For small Australian organisations, the choice is becoming increasingly clear: Outsource as much as is safe to the cloud, facilitate your employees using the equipment they like best, and you’ll cut capital costs out of the business, as well as making yourself popular with your staff.

For medium and large organisations, however, putting together an internal business case around the future of a company’s desktop fleet is going to be a really tough ask in the short to medium term. This is a technology area which is in a constant state of flux at the moment, and few will be brave enough to predict precisely what will happen next.

After all, let’s not forget that the iPad only launched in Australia just over 12 months ago. It is basically impossible to say right now what the next 12 months will bring.

But one thing is clear. The days where Australian organisations would simply shell out hundreds of thousands to millions of dollars for a new batch of desktop PCs every three to five years are now over. We are in a new and more complex world now. And that’s not a bad thing.

Image credit: Bruno Cordioli, Creative Commons


  1. Who buys desktops using capital dollars anyway? Most places I know just lease them (don’t even own the asset).

    BYOD seems a bit like a vendor scam to me if you look at two scenarios under an MS environment:

    1. LYDAH (Leave Your Device At Home) your company will lease/own a cheap desktop per user, have a CAL so they can do email/sharepoint/fileshare etc.

    2. BYOD – end user buys a computer and a Windows license at consumer rates plus a maintenance contract. Company has to buy another Windows license to run their virtualised desktop, plus the CAL for email/sharepoint/fileshare etc. Instead of the cheap desktop – they have to buy high density blades, massive amounts of enterprise scale storage, upgrade the network, have extra data centre space, high end maintenance etc. All so some guy can come in and run a Citrix app or VDI app on their Mac or HP Pavilion? That’s all Suncorp provides – a virtualised CORPORATE locked down Windows desktop (not your own environment at all).

    The latter seems a lot more expensive just so you can type on the same device you use at home at work.

    This only seems to work if you are web cloud based corp – ie no requirement for MS, Citrix, VMWare etc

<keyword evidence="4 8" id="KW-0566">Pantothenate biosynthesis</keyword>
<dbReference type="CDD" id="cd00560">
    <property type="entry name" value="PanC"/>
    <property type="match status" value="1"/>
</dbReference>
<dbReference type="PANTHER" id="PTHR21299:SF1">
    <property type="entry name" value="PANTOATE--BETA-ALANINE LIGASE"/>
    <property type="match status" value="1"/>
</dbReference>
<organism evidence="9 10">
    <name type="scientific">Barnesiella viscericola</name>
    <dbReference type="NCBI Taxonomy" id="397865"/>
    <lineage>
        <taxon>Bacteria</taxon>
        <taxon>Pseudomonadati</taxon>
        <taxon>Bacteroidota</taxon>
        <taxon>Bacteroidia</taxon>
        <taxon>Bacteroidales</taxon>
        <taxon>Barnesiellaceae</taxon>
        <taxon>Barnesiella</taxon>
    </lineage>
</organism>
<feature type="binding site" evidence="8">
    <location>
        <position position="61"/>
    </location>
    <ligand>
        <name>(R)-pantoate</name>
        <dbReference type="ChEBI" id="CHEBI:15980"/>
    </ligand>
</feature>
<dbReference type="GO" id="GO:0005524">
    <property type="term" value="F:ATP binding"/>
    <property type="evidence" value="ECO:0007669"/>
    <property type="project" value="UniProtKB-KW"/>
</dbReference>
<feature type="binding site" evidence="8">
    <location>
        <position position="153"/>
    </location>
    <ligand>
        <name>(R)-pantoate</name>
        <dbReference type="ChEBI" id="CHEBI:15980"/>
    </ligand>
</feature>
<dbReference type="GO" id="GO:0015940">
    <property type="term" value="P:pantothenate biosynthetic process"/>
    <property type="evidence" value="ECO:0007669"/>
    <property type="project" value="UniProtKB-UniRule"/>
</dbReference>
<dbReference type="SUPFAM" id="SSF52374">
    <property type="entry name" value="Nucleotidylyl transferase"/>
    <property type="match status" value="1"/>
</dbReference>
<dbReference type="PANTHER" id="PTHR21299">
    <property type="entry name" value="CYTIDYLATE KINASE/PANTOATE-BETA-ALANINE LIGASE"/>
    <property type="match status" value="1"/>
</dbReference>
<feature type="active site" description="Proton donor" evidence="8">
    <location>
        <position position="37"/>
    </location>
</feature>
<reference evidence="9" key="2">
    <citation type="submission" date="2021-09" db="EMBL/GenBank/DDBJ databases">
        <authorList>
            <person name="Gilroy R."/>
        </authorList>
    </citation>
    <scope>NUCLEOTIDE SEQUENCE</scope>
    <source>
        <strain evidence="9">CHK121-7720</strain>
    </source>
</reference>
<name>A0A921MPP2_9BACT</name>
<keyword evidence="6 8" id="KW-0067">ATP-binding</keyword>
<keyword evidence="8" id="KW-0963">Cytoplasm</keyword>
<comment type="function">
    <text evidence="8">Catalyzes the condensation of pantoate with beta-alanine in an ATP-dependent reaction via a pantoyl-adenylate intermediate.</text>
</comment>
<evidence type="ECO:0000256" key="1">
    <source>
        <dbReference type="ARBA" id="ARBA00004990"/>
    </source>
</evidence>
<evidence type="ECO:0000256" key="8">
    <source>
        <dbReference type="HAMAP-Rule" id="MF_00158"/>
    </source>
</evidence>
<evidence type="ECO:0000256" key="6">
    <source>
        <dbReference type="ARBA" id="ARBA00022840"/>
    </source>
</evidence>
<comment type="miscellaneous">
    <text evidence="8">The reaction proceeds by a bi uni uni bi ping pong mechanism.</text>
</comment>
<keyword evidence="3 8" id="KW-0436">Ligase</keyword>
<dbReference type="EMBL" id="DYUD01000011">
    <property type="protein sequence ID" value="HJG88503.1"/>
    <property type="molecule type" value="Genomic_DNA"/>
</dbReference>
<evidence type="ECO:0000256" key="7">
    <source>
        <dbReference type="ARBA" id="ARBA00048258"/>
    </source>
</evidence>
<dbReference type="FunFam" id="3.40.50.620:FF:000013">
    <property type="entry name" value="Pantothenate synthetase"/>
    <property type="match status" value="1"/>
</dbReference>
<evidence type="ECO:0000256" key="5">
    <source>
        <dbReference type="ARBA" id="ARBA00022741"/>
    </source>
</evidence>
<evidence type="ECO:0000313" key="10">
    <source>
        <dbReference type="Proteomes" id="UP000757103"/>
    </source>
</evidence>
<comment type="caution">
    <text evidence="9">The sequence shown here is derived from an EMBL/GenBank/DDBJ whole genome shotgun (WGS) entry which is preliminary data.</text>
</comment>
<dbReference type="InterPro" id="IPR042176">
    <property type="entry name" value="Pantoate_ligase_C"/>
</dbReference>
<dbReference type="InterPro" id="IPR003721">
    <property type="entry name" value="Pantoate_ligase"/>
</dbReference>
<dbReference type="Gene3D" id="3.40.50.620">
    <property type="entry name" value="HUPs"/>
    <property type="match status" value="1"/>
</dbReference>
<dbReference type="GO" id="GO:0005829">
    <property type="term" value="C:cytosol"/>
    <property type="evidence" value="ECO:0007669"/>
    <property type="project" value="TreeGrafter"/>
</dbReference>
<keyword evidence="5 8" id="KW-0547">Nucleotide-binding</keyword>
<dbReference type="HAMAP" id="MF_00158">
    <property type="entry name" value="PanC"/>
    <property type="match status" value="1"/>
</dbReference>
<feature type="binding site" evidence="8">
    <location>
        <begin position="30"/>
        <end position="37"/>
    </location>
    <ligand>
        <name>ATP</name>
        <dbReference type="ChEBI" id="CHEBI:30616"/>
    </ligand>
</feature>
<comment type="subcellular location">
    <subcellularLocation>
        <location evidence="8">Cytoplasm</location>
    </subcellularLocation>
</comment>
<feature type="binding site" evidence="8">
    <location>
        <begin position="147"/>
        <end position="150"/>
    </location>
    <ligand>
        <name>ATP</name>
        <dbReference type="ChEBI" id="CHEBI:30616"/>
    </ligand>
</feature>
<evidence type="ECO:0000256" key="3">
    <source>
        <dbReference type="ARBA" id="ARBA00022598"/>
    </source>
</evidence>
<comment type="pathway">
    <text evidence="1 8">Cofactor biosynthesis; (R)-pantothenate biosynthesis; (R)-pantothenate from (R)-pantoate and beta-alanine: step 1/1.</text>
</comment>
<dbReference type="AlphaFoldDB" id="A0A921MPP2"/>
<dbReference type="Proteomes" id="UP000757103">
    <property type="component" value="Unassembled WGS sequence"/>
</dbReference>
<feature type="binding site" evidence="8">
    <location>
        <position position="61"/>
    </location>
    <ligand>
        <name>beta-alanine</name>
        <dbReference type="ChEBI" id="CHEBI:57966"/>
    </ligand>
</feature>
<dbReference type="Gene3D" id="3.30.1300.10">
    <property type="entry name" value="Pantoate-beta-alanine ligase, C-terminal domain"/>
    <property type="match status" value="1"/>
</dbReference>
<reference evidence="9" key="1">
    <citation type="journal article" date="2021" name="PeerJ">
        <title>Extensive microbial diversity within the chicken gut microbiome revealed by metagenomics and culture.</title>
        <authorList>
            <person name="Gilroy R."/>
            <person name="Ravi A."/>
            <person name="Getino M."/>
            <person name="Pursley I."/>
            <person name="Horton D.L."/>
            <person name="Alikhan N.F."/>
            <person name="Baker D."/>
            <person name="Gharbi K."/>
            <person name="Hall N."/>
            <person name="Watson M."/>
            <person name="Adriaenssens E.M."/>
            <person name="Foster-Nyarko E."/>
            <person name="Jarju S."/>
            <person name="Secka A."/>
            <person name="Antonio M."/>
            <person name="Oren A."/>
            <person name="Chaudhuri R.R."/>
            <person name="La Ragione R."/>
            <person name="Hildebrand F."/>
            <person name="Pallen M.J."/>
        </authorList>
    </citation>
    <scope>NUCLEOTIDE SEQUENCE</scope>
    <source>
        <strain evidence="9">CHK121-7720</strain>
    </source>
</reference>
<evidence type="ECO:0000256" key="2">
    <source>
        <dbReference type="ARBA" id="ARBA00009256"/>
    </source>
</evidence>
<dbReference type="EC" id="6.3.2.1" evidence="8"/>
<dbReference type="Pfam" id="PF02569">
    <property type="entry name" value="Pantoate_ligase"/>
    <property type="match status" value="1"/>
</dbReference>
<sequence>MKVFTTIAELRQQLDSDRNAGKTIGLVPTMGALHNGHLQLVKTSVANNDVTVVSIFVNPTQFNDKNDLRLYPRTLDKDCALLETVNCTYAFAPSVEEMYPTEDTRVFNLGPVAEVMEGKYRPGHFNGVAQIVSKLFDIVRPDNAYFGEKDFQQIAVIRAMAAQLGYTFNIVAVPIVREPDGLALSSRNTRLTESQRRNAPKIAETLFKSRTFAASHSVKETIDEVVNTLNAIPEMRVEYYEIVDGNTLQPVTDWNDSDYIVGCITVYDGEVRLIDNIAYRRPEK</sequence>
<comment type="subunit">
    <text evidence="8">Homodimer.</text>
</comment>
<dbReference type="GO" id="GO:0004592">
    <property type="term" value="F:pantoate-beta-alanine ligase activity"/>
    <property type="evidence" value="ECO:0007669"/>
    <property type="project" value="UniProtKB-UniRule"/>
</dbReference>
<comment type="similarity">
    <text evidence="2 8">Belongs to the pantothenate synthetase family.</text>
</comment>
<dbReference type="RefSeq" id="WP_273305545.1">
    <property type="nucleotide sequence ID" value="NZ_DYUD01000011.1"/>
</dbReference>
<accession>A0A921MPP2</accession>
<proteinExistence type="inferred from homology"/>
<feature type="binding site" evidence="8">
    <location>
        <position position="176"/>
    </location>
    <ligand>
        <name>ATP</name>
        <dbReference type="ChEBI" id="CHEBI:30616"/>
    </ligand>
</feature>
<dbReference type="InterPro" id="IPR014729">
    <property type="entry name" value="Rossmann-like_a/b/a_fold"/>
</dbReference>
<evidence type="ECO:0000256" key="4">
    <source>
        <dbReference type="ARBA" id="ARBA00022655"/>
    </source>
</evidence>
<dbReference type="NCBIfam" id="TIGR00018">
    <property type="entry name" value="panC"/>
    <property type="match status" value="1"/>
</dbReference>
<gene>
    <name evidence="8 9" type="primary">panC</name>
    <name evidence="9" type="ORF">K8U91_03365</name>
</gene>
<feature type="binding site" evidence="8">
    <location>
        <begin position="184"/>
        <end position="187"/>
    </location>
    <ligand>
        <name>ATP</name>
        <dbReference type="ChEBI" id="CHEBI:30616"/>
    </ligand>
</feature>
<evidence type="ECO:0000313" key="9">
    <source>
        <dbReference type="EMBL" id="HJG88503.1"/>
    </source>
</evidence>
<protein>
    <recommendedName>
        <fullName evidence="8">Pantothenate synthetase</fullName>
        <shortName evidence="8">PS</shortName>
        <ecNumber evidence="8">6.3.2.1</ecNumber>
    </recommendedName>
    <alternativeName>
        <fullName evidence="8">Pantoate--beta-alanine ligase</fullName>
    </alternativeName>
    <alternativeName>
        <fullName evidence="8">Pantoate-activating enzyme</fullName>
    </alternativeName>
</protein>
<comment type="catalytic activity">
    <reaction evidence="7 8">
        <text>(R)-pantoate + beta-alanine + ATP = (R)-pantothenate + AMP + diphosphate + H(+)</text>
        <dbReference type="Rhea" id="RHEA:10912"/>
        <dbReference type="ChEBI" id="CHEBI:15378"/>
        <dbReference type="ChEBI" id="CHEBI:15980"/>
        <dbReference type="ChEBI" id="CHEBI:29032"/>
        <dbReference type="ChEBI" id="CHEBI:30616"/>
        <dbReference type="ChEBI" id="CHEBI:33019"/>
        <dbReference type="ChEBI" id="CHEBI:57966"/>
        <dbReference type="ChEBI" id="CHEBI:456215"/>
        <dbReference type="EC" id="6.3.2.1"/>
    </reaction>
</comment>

• Hmm I take your point — and it’s a very good one. However, I seriously doubt the vendors are counting the BYO trend as a win … sure, they may come out ahead overall, but most of their staff would be incredibly frustrated after CIOs start telling them there’s no chance of the sort of massive, multi-tens of thousand seat refresh contracts that they’re used to.

      I also think perhaps you’re overestimating the degree to which providing the back-office infrastructure is a big deal for the companies concerned … I think for many of them, it’s a logical (and quite cheap) extension of what they’re already doing.

      • I think you’ll find it’s a pretty big deal. From what I see – you can run 8 to maybe 50 VDI’s per average blade in a blade server – 6-8-10 blades per 2 RU. You need to step up the performance of the storage for those VDI’s too – and it’s not the same storage as you uses for your file store. And it’s the stupid things that kill the credibility – eg “lets move all the admin staff to VDI first they’ll be easy” – 2 weeks later “Jan the EA to the CEO can’t use their USB label maker or write a DVD, and John the communications guy runs an all company webcast and which kills the VDI environment”.

        You’d be far better off ditching the virtualised “fat desktop client” in going to web – if you can take the hit on functionality.

  2. Using an iPad is laughable – it’s ridiculously inefficient compared to having an actual keyboard, and laptops are still less productive than full sized keyboards.